Famously described by the Irish critic Vivien Mercier as a play in which 'nothing happens, twice', "En attendant Godot" was first performed at the Theatre de Babylone in Paris in 1953. It was translated into English by Samuel Beckett, and opened at the Arts Theatre in London in 1955.
'Shoot all the bluejays you want, if you can hit 'em, but remember it's a sin to kill a mockingbird.'A lawyer's advice to his children as he defends the real mockingbird of Harper Lee's classic novel - a black man charged with the rape of a white girl.
Presents a comprehensive treatment of political economy. This title includes the author's assessment of the mercantile system, his advocacy of the freedom of commerce and industry, and his prophecy that 'America will be one of the foremost nations of the world'.
Lyra Belacqua and her animal daemon live half-wild and carefree among scholars of Jordan College, Oxford. The destiny that awaits her will take her to the frozen lands of the Arctic, where witch-clans reign and ice-bears fight. Her extraordinary journey will have immeasurable consequences far beyond her own world...
Will has just killed a man. He's on the run. His escape will take him far beyond his own world, to the eerie disquiet of a deserted city, and to a girl, Lyra. Her fate is strangely linked to his own, and together they must find the most powerful weapon in all the worlds...
Will and Lyra, whose fates are bound together by powers beyond their own worlds, have been violently separated. But they must find each other, for ahead of them lies the greatest war that has ever been - and a journey to a dark place from which no one has ever returned...
Eddie Carbone is a longshoreman and a straightforward man, with a strong sense of decency and of honour. For Eddie, it's a privilege to take in his wife's cousins, Marco and Rodolpho, straight off the boat from Italy.
Lady Constance Chatterley feels trapped in her sexless marriage to the Sir Clifford. Paralysed in the First World War, Sir Clifford is unable to fulfil his wife emotionally or physically, and encourages her instead to have a liaison with a man of their own class.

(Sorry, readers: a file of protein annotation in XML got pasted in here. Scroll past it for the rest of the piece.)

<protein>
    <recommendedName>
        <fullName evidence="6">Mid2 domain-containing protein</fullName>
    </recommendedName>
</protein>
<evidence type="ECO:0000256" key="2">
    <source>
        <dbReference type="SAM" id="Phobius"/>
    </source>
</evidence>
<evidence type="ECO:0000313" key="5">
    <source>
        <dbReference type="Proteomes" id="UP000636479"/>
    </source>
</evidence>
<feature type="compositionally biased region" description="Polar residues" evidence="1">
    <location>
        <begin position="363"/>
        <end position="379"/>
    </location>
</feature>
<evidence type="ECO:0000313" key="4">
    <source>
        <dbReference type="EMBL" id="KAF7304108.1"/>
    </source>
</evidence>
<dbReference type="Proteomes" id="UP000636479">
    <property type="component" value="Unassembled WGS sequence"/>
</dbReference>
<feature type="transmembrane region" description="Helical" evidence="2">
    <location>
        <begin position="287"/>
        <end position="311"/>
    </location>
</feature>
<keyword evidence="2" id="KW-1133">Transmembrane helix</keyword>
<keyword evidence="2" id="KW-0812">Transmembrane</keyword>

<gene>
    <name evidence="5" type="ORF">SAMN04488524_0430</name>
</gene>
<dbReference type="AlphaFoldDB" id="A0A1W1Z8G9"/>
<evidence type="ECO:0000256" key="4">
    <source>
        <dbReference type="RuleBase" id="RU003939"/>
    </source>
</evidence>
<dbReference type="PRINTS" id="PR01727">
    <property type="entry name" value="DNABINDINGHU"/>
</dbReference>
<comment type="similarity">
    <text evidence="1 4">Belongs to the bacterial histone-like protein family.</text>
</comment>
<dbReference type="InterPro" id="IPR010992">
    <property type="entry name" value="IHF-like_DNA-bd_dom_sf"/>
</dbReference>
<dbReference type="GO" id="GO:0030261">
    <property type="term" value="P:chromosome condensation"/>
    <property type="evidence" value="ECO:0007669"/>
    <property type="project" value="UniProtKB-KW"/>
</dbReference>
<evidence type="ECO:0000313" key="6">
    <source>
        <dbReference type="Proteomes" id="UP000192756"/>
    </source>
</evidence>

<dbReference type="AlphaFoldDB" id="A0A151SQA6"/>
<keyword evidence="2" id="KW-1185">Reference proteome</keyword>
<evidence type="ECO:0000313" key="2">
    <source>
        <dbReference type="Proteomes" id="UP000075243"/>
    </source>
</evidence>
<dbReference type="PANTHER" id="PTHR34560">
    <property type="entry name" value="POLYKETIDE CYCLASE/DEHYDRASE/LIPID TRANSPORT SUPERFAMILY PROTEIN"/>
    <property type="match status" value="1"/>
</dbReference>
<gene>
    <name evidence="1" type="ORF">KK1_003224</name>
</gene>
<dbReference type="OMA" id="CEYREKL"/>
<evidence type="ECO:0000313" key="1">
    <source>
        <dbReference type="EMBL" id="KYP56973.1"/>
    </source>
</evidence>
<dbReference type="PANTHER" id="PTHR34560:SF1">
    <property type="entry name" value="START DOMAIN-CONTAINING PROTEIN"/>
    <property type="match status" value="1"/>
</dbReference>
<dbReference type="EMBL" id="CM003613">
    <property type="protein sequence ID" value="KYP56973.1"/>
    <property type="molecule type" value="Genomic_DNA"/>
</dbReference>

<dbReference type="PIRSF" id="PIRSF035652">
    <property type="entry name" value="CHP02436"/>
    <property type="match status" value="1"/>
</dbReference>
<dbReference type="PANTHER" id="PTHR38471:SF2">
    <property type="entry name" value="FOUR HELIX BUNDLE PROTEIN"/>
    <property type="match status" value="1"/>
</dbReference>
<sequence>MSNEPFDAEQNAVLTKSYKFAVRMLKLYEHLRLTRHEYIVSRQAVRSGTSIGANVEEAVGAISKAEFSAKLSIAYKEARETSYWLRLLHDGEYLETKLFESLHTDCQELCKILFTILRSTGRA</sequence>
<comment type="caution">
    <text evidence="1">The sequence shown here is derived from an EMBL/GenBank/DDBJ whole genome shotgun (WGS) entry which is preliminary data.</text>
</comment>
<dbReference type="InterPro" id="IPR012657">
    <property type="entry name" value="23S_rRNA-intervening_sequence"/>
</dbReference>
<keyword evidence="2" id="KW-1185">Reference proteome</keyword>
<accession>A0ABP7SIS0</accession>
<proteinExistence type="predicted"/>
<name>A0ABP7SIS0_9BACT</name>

In the Origin of Species (1859) Darwin challenged many of the most deeply held beliefs of the Western world. The present edition provides a detailed discussion of his theories and adds an account of the responses of readers to the book on first publication. These cast light on recent controversies, such as questions of design and descent.
This monumental book, regarded by many as Sartre's greatest achievement, is one of the most influential philosophical works of the 20th century. In it Sartre set out his fundamental views on philosophy and laid the foundations of existentialism.
In this classic work Mary Douglas identifies the concern for pirity as a key theme at the heart of every society. She reveals its wide-ranging impact on our attitudes tp society, values, cosmology and knowledge.
Was there a beginning of time? Could time run backwards? Is the universe infinite or does it have boundaries? This book examines these questions. It begins by reviewing the great theories of the cosmos from Newton to Einstein, before delving into the secrets which still lie at the heart of space and time, from the Big Bang to black holes.
In 1953, in the presence of an investigator, Aldous Huxley took four-tenths of a gramme of mescalin, sat down and waited to see what would happen. When he opened his eyes everything, from the flowers in a vase to the creases in his trousers, was transformed.